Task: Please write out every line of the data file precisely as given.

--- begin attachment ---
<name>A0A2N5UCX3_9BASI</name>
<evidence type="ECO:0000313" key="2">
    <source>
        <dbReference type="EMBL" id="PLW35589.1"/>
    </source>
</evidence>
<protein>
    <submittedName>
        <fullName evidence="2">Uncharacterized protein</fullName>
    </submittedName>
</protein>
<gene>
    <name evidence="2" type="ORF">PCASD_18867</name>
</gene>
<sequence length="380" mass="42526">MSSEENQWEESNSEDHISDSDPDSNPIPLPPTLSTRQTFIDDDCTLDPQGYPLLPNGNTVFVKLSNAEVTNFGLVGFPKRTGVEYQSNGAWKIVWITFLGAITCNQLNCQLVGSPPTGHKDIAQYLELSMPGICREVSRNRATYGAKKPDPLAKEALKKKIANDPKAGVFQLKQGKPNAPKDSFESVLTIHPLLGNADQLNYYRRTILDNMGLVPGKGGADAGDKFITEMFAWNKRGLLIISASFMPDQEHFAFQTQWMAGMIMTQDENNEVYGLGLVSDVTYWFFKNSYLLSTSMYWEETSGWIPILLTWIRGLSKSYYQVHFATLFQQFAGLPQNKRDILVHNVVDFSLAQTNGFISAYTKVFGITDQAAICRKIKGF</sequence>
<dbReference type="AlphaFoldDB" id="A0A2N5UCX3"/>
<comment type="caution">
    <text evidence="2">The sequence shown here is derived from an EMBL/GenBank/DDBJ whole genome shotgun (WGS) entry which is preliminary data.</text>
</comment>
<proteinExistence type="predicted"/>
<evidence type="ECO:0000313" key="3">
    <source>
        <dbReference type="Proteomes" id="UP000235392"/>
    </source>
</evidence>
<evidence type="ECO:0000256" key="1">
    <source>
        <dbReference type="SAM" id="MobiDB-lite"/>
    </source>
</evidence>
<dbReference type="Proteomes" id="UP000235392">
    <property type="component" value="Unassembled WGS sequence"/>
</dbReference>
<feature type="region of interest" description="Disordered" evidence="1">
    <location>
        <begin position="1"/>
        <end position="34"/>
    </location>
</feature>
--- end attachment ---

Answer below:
<name>A0A2N5UCX3_9BASI</name>
<evidence type="ECO:0000313" key="2">
    <source>
        <dbReference type="EMBL" id="PLW35589.1"/>
    </source>
</evidence>
<protein>
    <submittedName>
        <fullName evidence="2">Uncharacterized protein</fullName>
    </submittedName>
</protein>
<gene>
    <name evidence="2" type="ORF">PCASD_18867</name>
</gene>
<sequence length="380" mass="42526">MSSEENQWEESNSEDHISDSDPDSNPIPLPPTLSTRQTFIDDDCTLDPQGYPLLPNGNTVFVKLSNAEVTNFGLVGFPKRTGVEYQSNGAWKIVWITFLGAITCNQLNCQLVGSPPTGHKDIAQYLELSMPGICREVSRNRATYGAKKPDPLAKEALKKKIANDPKAGVFQLKQGKPNAPKDSFESVLTIHPLLGNADQLNYYRRTILDNMGLVPGKGGADAGDKFITEMFAWNKRGLLIISASFMPDQEHFAFQTQWMAGMIMTQDENNEVYGLGLVSDVTYWFFKNSYLLSTSMYWEETSGWIPILLTWIRGLSKSYYQVHFATLFQQFAGLPQNKRDILVHNVVDFSLAQTNGFISAYTKVFGITDQAAICRKIKGF</sequence>
<dbReference type="AlphaFoldDB" id="A0A2N5UCX3"/>
<comment type="caution">
    <text evidence="2">The sequence shown here is derived from an EMBL/GenBank/DDBJ whole genome shotgun (WGS) entry which is preliminary data.</text>
</comment>
<proteinExistence type="predicted"/>
<evidence type="ECO:0000313" key="3">
    <source>
        <dbReference type="Proteomes" id="UP000235392"/>
    </source>
</evidence>
<evidence type="ECO:0000256" key="1">
    <source>
        <dbReference type="SAM" id="MobiDB-lite"/>
    </source>
</evidence>
<dbReference type="Proteomes" id="UP000235392">
    <property type="component" value="Unassembled WGS sequence"/>
</dbReference>
<feature type="region of interest" description="Disordered" evidence="1">
    <location>
        <begin position="1"/>
        <end position="34"/>
    </location>
</feature>